In-depth info by local experts for job seekers and workers.
Don’t count your job offers until they’re dispatched
At the risk of exposing my advanced age, Tom Petty was right: Sometimes the waiting really is the hardest part, especially when your career is riding on news of a possible job offer. You may have spent six months searching for work, but somehow the phrase “We’ll get back to you by the end of the week” can feel like a lifetime prison sentence.
There are many reasons why the silent treatment still happens. The folks in charge of hiring might be waiting to hear from another candidate and they’re hedging their bets with you. They might need a sign-off from a key executive who’s away on vacation. They might be dealing with a complex and time-consuming HR infrastructure.
In this “gray area” of employment, applicants must exist in two worlds — part active job seeker and part incoming employee. Try these dos and don’ts if you find yourself in this twilight zone.
Do call back. If you’ve been promised an offer by a certain date and that date has passed, don’t prolong the agony beyond two or three days. Call the hiring manager and ask how the process is going. You want to let him or her know you’re still on the market, however.
Don’t halt your job search. You might have had a great third or fourth interview; you might even have a verbal offer. But you still have no guarantee that the employer wants you to come in on Monday morning. Keep plugging away with your networking efforts until an offer letter is in hand.
Do read the fine print. If you finally get the official offer, you’re probably safe from having the job rescinded, but read the language carefully. Most offer letters contain a clause saying the employer can terminate employees “at any time,” including the period before your expected first day at work.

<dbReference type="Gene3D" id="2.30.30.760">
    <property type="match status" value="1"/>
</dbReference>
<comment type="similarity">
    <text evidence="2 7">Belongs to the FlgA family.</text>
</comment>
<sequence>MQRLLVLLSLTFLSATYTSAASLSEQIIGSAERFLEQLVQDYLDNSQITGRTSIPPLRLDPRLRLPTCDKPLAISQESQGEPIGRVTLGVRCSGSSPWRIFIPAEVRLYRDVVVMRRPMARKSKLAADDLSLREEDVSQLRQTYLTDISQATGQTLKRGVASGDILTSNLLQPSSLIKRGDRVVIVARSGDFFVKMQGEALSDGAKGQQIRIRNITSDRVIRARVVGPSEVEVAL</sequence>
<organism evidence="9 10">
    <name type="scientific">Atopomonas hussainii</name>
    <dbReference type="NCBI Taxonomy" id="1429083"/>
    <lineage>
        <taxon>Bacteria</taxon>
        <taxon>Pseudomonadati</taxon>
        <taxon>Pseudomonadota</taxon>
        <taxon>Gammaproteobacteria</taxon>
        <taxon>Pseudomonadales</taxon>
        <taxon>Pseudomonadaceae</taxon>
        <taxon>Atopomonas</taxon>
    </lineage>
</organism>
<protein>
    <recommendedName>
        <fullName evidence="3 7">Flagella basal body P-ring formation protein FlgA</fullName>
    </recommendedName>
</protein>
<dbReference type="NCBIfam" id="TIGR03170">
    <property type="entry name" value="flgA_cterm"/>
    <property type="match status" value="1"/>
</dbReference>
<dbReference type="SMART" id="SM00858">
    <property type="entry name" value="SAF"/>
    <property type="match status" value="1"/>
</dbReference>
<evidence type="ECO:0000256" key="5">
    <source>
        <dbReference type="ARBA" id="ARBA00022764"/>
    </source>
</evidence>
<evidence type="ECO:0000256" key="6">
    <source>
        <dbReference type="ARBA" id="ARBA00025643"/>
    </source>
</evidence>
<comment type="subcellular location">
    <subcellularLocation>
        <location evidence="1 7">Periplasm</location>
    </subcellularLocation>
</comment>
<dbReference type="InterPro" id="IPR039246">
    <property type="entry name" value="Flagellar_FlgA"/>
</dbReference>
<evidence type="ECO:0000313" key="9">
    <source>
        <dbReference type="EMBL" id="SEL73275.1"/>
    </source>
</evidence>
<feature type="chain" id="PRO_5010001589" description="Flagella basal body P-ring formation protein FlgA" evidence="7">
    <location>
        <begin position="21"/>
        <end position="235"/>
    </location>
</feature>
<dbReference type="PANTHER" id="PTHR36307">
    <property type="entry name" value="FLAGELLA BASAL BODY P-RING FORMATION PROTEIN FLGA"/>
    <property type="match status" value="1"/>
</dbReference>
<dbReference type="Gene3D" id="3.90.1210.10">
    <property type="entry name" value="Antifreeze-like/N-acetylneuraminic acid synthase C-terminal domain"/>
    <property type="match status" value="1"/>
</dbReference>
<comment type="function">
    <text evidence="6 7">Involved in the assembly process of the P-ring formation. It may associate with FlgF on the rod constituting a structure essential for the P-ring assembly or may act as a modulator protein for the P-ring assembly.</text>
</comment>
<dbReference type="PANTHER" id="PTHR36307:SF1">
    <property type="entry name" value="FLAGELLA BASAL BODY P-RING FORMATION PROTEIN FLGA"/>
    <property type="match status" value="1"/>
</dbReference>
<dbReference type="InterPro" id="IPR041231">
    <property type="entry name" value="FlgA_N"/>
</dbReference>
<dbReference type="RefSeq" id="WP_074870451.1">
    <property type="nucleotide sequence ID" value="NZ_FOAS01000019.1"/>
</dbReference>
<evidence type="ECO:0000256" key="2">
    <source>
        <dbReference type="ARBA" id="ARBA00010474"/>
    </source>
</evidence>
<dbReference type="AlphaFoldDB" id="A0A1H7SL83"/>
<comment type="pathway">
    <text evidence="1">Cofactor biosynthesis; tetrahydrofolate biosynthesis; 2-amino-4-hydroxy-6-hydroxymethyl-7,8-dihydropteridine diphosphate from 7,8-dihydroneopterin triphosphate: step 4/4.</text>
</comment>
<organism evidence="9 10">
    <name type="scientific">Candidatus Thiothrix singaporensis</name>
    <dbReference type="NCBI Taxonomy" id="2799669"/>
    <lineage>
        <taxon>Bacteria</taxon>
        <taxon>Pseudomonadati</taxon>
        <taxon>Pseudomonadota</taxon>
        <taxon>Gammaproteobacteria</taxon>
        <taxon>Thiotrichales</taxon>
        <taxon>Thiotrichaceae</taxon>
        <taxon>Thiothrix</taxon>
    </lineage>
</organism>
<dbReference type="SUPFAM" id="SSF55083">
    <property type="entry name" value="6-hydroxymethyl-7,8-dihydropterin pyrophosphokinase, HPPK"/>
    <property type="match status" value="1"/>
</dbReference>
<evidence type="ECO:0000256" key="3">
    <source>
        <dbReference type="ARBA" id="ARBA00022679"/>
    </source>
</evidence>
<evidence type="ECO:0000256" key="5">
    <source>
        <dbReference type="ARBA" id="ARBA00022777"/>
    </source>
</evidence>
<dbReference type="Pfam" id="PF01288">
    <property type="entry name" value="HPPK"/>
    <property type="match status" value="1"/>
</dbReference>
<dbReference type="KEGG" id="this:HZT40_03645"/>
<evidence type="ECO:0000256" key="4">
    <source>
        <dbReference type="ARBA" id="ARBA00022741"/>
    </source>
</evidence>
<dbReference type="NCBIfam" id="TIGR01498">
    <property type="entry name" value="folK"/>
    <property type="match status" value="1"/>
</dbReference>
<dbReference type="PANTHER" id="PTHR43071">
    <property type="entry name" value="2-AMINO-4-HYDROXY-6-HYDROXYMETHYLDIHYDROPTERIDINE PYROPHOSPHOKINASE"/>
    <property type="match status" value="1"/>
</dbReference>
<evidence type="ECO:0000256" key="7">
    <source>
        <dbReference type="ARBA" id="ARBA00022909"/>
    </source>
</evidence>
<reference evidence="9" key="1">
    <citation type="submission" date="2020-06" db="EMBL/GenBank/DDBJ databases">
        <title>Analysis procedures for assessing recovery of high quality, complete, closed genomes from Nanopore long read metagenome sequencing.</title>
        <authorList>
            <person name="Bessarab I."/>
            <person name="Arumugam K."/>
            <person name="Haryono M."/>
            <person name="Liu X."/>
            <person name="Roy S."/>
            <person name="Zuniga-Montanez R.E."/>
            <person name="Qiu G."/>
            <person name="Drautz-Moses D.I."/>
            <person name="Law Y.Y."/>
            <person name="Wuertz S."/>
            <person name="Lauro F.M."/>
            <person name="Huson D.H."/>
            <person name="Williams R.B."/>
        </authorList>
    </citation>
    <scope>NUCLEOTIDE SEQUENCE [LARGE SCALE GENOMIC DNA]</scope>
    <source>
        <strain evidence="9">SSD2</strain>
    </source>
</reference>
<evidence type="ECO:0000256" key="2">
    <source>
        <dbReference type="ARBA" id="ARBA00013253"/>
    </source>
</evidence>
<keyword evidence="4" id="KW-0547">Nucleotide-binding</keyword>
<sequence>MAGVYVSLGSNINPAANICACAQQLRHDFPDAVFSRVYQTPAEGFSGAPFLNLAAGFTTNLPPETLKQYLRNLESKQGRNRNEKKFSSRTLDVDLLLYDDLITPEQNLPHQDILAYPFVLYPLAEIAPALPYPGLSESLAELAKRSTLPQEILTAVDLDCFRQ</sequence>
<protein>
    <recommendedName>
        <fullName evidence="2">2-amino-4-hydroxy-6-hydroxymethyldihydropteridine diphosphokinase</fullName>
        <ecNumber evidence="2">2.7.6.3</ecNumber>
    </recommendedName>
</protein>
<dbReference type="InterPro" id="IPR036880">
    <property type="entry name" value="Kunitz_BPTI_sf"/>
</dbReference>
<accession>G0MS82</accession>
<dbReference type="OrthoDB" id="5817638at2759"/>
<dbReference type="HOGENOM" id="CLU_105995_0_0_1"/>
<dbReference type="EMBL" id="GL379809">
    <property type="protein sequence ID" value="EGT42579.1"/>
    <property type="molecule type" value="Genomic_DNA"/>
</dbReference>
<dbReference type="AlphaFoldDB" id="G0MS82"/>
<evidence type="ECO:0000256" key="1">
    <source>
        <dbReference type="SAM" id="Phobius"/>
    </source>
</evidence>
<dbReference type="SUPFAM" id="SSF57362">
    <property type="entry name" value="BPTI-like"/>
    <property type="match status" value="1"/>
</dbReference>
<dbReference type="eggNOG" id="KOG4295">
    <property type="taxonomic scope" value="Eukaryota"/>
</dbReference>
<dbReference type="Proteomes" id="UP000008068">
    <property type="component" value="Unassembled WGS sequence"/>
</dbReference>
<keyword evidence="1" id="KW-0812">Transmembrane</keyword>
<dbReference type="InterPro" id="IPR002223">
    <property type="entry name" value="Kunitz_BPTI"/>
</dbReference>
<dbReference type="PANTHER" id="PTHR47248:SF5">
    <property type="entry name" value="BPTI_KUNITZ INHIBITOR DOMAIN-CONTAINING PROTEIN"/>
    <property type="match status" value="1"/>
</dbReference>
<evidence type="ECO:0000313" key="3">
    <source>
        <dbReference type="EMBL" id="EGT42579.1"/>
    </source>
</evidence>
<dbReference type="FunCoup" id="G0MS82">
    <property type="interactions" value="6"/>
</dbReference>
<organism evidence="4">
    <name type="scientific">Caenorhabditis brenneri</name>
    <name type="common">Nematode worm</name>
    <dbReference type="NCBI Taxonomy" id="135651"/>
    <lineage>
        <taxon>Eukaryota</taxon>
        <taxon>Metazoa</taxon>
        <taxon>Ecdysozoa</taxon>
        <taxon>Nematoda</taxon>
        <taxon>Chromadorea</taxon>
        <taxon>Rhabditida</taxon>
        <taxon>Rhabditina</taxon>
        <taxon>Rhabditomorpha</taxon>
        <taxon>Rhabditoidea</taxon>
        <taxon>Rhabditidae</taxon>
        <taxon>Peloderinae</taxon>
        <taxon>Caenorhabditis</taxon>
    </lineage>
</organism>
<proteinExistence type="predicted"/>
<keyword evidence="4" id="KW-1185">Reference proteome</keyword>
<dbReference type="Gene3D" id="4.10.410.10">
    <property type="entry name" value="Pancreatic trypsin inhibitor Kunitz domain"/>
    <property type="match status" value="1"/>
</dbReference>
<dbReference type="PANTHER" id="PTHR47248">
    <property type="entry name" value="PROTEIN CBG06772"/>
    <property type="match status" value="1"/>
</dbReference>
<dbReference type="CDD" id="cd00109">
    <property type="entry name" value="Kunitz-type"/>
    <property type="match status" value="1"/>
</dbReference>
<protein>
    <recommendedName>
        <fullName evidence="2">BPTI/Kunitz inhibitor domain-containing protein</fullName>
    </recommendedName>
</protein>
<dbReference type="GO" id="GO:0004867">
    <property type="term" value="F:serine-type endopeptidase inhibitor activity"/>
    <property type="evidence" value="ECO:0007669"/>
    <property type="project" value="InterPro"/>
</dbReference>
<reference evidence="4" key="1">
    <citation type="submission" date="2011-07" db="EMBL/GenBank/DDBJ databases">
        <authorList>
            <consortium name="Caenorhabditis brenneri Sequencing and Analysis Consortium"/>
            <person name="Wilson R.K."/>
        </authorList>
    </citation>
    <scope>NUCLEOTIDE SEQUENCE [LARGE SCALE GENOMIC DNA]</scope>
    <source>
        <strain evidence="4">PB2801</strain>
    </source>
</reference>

Don’t bluff. While some hiring managers like a take-charge attitude, stay away from ultimatums. If you say, “I have another offer on the table and I have to decide by tomorrow,” you’ll put them on the defensive. If you do so and they’re in a quandary, you’ve just given them an excuse to say, “OK, take the other offer.”
Do stay in touch. Ask questions about the job, or offer to read up on manuals or other background information before your first day. The more you engage with the company, the likelier it will be to give you the green light.
Karen Burns is the author of The Amazing Adventures of Working Girl, a career guide based on her 59 jobs over 40 years in 22 cities.
Randy Woods Writes about job-search tools, networking techniques and other tips to help you land your dream job.
Lisa Quast is a certified career coach, mentor, business consultant, former corporate executive and author based in the Seattle area.
Kristen Fife is a senior recruiter, career mentor, blogger and resume consultant.
Michelle Goodman is the author of "My So-Called Freelance Life" and "The Anti 9-to-5 Guide."
Matt Youngquist is the president of Career Horizons, a career counseling firm.
Natalie Singer is a Seattle writer, editor and small-business owner.